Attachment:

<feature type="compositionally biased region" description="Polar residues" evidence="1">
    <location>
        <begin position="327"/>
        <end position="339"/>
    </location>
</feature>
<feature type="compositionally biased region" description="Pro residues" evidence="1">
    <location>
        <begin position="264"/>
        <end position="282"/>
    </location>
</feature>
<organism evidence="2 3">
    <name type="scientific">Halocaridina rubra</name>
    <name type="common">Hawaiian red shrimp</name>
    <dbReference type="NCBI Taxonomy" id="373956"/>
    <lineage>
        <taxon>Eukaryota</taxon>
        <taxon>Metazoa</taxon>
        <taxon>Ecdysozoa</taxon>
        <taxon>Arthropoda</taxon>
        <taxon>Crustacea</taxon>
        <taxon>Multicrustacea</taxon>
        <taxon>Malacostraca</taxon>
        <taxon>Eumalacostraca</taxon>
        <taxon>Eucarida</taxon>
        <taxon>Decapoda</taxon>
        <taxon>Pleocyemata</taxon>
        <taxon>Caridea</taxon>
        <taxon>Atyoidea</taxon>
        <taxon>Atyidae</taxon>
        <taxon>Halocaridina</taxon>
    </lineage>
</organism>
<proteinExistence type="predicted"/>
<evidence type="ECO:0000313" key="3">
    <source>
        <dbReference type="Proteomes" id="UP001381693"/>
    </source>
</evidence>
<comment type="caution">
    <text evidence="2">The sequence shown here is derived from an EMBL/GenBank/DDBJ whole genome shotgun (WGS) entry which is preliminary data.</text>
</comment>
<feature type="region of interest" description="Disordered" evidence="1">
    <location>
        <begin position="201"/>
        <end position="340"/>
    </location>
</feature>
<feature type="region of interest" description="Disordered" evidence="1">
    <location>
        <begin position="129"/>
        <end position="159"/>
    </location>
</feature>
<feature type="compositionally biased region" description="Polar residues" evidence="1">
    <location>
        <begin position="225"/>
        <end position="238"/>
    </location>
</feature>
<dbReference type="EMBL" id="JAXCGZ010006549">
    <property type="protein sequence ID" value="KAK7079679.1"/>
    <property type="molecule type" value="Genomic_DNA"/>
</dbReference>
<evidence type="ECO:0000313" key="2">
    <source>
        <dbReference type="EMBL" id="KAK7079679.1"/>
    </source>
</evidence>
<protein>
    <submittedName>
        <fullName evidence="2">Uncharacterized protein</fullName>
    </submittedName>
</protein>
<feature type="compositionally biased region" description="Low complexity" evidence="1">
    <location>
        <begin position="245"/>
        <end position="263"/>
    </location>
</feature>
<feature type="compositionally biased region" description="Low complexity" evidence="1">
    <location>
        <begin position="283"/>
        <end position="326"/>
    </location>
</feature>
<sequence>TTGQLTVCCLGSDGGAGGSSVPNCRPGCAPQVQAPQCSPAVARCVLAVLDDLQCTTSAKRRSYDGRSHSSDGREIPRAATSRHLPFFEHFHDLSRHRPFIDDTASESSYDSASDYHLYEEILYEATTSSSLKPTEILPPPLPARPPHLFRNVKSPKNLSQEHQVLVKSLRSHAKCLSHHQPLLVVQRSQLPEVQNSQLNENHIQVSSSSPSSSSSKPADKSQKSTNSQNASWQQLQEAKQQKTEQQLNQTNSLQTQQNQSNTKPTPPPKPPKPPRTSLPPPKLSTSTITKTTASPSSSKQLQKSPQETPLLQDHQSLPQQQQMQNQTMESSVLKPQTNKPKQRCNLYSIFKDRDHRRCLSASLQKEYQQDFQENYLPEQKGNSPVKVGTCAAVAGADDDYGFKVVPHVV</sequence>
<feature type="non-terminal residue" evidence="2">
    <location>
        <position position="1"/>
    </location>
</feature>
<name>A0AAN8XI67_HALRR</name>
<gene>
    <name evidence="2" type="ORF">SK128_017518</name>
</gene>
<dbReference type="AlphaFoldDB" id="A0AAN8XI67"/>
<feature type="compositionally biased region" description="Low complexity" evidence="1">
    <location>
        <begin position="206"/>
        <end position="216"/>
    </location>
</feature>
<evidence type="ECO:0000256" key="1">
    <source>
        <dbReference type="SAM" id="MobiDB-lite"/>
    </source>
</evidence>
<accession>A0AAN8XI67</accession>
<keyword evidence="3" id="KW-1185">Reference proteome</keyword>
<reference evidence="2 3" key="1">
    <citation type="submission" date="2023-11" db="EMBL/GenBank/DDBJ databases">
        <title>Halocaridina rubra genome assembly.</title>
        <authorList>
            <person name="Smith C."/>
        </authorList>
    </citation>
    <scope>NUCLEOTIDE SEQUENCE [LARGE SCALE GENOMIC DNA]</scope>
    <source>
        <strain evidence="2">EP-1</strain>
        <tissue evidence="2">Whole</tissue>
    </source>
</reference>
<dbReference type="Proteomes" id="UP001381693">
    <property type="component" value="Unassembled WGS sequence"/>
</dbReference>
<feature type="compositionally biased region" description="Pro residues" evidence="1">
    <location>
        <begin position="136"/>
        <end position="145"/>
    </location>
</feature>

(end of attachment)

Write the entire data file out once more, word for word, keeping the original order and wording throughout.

<feature type="compositionally biased region" description="Polar residues" evidence="1">
    <location>
        <begin position="327"/>
        <end position="339"/>
    </location>
</feature>
<feature type="compositionally biased region" description="Pro residues" evidence="1">
    <location>
        <begin position="264"/>
        <end position="282"/>
    </location>
</feature>
<organism evidence="2 3">
    <name type="scientific">Halocaridina rubra</name>
    <name type="common">Hawaiian red shrimp</name>
    <dbReference type="NCBI Taxonomy" id="373956"/>
    <lineage>
        <taxon>Eukaryota</taxon>
        <taxon>Metazoa</taxon>
        <taxon>Ecdysozoa</taxon>
        <taxon>Arthropoda</taxon>
        <taxon>Crustacea</taxon>
        <taxon>Multicrustacea</taxon>
        <taxon>Malacostraca</taxon>
        <taxon>Eumalacostraca</taxon>
        <taxon>Eucarida</taxon>
        <taxon>Decapoda</taxon>
        <taxon>Pleocyemata</taxon>
        <taxon>Caridea</taxon>
        <taxon>Atyoidea</taxon>
        <taxon>Atyidae</taxon>
        <taxon>Halocaridina</taxon>
    </lineage>
</organism>
<proteinExistence type="predicted"/>
<evidence type="ECO:0000313" key="3">
    <source>
        <dbReference type="Proteomes" id="UP001381693"/>
    </source>
</evidence>
<comment type="caution">
    <text evidence="2">The sequence shown here is derived from an EMBL/GenBank/DDBJ whole genome shotgun (WGS) entry which is preliminary data.</text>
</comment>
<feature type="region of interest" description="Disordered" evidence="1">
    <location>
        <begin position="201"/>
        <end position="340"/>
    </location>
</feature>
<feature type="region of interest" description="Disordered" evidence="1">
    <location>
        <begin position="129"/>
        <end position="159"/>
    </location>
</feature>
<feature type="compositionally biased region" description="Polar residues" evidence="1">
    <location>
        <begin position="225"/>
        <end position="238"/>
    </location>
</feature>
<dbReference type="EMBL" id="JAXCGZ010006549">
    <property type="protein sequence ID" value="KAK7079679.1"/>
    <property type="molecule type" value="Genomic_DNA"/>
</dbReference>
<evidence type="ECO:0000313" key="2">
    <source>
        <dbReference type="EMBL" id="KAK7079679.1"/>
    </source>
</evidence>
<protein>
    <submittedName>
        <fullName evidence="2">Uncharacterized protein</fullName>
    </submittedName>
</protein>
<feature type="compositionally biased region" description="Low complexity" evidence="1">
    <location>
        <begin position="245"/>
        <end position="263"/>
    </location>
</feature>
<feature type="compositionally biased region" description="Low complexity" evidence="1">
    <location>
        <begin position="283"/>
        <end position="326"/>
    </location>
</feature>
<sequence>TTGQLTVCCLGSDGGAGGSSVPNCRPGCAPQVQAPQCSPAVARCVLAVLDDLQCTTSAKRRSYDGRSHSSDGREIPRAATSRHLPFFEHFHDLSRHRPFIDDTASESSYDSASDYHLYEEILYEATTSSSLKPTEILPPPLPARPPHLFRNVKSPKNLSQEHQVLVKSLRSHAKCLSHHQPLLVVQRSQLPEVQNSQLNENHIQVSSSSPSSSSSKPADKSQKSTNSQNASWQQLQEAKQQKTEQQLNQTNSLQTQQNQSNTKPTPPPKPPKPPRTSLPPPKLSTSTITKTTASPSSSKQLQKSPQETPLLQDHQSLPQQQQMQNQTMESSVLKPQTNKPKQRCNLYSIFKDRDHRRCLSASLQKEYQQDFQENYLPEQKGNSPVKVGTCAAVAGADDDYGFKVVPHVV</sequence>
<feature type="non-terminal residue" evidence="2">
    <location>
        <position position="1"/>
    </location>
</feature>
<name>A0AAN8XI67_HALRR</name>
<gene>
    <name evidence="2" type="ORF">SK128_017518</name>
</gene>
<dbReference type="AlphaFoldDB" id="A0AAN8XI67"/>
<feature type="compositionally biased region" description="Low complexity" evidence="1">
    <location>
        <begin position="206"/>
        <end position="216"/>
    </location>
</feature>
<evidence type="ECO:0000256" key="1">
    <source>
        <dbReference type="SAM" id="MobiDB-lite"/>
    </source>
</evidence>
<accession>A0AAN8XI67</accession>
<keyword evidence="3" id="KW-1185">Reference proteome</keyword>
<reference evidence="2 3" key="1">
    <citation type="submission" date="2023-11" db="EMBL/GenBank/DDBJ databases">
        <title>Halocaridina rubra genome assembly.</title>
        <authorList>
            <person name="Smith C."/>
        </authorList>
    </citation>
    <scope>NUCLEOTIDE SEQUENCE [LARGE SCALE GENOMIC DNA]</scope>
    <source>
        <strain evidence="2">EP-1</strain>
        <tissue evidence="2">Whole</tissue>
    </source>
</reference>
<dbReference type="Proteomes" id="UP001381693">
    <property type="component" value="Unassembled WGS sequence"/>
</dbReference>
<feature type="compositionally biased region" description="Pro residues" evidence="1">
    <location>
        <begin position="136"/>
        <end position="145"/>
    </location>
</feature>